Submetering for Energy Savings and Cost Reduction

Installed at the point of load or any convenient location, submeters are useful for monitoring the energy usage of equipment items or circuits.

Apr 1st, 2012
Emon Up Apr12 Leadpic

By Don Millstein

Installed at the point of load or any convenient location, submeters are useful for monitoring the energy usage of equipment items or circuits. Submeters can reveal operational inefficiencies, demand spikes and other bottom-line impacting events, while increasing facility operational effectiveness.

The level of sophisticated energy profiling needed by high-volume consumers is unobtainable using the standard utility meter found at the facility's main electrical service entrance. In response to the need for greater granularity in terms of the energy intelligence needed to optimize today's facility operations, electric submeters continue to provide a cost-effective way to help identify thousands of dollars in energy savings opportunities. First introduced in the early 1980s, submeters are metering devices with monitoring capability that are installed on the facility side (see Figure 1) of the master meter to provide any or all of the following:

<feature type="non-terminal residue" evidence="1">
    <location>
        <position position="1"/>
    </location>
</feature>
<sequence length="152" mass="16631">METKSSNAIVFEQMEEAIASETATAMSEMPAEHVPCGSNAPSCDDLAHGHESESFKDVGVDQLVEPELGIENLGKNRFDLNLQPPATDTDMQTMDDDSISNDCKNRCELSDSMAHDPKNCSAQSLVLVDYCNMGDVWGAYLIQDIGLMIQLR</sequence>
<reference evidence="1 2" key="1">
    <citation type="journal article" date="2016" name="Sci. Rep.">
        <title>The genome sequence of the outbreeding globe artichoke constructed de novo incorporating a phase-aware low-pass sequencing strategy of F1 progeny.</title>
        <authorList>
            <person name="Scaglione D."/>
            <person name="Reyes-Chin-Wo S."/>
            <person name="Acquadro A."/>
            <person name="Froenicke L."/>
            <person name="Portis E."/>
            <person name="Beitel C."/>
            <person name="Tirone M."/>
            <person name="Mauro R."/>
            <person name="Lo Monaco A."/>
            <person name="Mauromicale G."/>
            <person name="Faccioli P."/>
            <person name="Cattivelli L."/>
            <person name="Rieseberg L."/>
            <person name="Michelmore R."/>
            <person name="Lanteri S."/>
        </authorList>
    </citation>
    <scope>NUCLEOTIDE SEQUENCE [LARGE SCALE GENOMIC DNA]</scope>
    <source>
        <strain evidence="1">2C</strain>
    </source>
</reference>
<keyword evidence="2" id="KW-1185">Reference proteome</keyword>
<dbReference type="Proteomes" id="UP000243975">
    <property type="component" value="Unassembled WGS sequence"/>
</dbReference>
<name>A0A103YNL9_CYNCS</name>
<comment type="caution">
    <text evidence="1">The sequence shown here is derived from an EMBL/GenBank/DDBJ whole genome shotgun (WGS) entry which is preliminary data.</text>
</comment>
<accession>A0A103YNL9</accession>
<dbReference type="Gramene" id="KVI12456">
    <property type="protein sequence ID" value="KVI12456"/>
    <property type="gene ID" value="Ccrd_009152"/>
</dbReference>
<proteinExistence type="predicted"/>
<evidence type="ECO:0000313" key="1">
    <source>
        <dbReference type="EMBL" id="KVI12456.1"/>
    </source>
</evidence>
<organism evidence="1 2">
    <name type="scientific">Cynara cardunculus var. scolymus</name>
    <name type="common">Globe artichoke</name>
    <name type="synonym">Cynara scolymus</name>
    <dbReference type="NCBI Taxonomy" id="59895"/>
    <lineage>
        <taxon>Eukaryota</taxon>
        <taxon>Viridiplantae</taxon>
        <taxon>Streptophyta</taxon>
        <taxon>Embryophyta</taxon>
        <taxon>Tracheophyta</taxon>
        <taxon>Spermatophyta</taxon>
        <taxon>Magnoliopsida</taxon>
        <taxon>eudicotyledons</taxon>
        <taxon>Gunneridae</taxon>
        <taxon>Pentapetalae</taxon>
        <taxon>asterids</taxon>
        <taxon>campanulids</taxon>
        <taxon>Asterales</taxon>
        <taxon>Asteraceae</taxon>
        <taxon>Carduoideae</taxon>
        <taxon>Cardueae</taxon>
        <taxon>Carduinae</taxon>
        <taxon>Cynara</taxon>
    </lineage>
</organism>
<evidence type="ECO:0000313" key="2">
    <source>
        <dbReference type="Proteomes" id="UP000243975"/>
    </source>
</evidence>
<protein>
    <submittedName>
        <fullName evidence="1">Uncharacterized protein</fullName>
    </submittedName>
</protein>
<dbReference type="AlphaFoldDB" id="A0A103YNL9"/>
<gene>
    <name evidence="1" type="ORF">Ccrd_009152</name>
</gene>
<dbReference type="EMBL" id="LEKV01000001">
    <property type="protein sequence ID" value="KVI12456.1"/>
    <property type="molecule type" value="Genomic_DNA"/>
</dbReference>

Figure 1. Submeters are installed on the main utility meter's "building side" to measure energy consumption from the enterprise level down to a single device or circuit panel. Sold through distribution, electric submeters are easily integrated with water, gas and other pulse-output utility meters, energy intelligence software and BMS to provide a total facility energy snapshot.

• Usage analysis and peak demand identification;
• Time-of-use metering of electricity, gas, water, steam, British Thermal Units (BTUs) and other energy sources;
• Cost allocation for tenant or department billing;
• Measurement, verification and benchmarking for energy initiatives, including Leadership in Energy and Environmental Design (LEED) energy and atmosphere (EA) and water efficiency (WE) credits;
• Load comparisons;
• Threshold alarming and notification; and
• Multi-site load aggregation and real-time historical monitoring of energy consumption patterns for negotiating lower energy rates and more.